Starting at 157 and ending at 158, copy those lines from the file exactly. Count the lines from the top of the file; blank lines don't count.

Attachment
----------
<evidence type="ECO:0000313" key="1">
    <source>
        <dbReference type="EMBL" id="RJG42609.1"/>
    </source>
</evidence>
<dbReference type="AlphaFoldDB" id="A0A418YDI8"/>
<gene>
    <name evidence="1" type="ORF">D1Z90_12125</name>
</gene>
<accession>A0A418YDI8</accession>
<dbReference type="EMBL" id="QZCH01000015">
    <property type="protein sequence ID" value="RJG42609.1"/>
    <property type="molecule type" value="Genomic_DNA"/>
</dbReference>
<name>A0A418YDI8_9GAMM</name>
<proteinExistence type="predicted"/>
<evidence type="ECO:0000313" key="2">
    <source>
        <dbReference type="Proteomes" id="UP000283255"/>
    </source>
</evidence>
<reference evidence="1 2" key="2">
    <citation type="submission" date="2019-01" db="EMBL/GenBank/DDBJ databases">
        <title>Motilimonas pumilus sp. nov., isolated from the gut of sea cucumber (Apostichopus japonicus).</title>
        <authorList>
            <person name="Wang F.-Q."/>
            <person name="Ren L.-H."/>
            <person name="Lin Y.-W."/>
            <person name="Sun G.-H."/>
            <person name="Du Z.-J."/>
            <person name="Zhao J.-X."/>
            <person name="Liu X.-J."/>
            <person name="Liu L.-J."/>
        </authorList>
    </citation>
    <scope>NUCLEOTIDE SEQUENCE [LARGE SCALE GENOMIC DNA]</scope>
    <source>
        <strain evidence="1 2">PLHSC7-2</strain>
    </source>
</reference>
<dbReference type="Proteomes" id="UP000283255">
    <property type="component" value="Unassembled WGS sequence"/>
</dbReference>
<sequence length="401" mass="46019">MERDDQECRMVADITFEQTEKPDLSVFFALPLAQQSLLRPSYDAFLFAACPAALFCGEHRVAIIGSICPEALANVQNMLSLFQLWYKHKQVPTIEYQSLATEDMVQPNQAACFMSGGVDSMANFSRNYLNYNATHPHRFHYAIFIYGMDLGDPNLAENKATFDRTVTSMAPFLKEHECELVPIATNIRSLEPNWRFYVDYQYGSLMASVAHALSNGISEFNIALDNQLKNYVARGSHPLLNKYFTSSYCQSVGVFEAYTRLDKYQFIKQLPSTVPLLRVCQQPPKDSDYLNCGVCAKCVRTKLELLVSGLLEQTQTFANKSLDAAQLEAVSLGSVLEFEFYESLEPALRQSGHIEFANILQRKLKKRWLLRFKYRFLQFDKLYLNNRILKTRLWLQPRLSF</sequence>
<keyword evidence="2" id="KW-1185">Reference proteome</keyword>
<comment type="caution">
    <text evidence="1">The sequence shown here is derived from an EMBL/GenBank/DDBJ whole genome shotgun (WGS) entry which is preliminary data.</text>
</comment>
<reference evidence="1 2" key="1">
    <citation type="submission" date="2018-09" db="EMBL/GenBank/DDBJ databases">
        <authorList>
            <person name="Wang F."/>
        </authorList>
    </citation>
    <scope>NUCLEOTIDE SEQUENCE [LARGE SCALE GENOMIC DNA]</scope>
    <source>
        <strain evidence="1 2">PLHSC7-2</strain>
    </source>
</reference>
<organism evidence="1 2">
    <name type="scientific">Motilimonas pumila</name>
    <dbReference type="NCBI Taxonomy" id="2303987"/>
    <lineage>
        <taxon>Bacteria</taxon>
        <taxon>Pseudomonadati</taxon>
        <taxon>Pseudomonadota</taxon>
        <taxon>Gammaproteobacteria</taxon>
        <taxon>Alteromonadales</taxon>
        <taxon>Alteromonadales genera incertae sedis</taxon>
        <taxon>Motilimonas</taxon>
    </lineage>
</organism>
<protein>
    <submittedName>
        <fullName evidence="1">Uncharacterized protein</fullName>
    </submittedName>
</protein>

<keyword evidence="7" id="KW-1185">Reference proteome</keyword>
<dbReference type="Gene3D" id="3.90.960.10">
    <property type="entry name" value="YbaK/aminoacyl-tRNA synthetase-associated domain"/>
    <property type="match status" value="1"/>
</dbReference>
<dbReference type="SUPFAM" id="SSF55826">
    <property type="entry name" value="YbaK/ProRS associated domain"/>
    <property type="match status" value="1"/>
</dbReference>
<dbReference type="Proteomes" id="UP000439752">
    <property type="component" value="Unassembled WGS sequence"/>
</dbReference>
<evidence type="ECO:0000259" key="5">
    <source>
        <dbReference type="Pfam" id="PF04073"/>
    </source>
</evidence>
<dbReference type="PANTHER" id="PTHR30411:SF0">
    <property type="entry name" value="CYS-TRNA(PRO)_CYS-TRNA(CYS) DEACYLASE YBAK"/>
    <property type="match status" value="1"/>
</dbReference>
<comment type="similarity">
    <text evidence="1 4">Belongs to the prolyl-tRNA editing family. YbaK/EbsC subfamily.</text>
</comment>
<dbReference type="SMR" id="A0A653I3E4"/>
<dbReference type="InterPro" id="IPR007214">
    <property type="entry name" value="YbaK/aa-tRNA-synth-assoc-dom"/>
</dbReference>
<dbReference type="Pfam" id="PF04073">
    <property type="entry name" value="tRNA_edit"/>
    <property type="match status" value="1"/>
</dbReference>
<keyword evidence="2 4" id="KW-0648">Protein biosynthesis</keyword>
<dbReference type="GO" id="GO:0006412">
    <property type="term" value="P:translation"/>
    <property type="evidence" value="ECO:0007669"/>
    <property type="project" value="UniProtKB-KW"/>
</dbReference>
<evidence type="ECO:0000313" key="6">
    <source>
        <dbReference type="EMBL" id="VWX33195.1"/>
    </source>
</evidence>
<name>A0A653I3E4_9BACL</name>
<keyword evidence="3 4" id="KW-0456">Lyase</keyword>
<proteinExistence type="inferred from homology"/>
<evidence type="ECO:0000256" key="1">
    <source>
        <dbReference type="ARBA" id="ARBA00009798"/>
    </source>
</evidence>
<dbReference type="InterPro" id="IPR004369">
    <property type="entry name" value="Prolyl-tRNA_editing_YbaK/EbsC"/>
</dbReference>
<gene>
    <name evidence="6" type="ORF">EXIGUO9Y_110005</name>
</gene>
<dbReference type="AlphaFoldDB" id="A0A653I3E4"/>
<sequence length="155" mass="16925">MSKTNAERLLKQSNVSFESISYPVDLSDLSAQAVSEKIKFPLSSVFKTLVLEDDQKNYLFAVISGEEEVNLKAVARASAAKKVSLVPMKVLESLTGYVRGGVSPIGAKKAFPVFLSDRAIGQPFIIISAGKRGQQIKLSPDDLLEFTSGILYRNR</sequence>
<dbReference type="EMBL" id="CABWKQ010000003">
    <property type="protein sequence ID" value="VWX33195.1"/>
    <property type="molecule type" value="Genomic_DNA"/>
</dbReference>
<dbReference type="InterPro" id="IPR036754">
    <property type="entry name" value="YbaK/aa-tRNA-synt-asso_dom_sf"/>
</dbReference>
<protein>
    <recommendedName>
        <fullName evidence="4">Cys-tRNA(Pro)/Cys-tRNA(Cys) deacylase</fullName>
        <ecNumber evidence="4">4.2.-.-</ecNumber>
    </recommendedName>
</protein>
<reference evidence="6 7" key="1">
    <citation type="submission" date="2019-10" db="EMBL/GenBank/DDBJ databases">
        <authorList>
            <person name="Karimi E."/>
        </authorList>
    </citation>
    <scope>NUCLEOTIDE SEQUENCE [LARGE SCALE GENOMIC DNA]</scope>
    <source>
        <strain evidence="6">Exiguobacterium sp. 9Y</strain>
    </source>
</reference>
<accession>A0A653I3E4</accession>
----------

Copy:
    <source>
        <strain evidence="6">Exiguobacterium sp. 9Y</strain>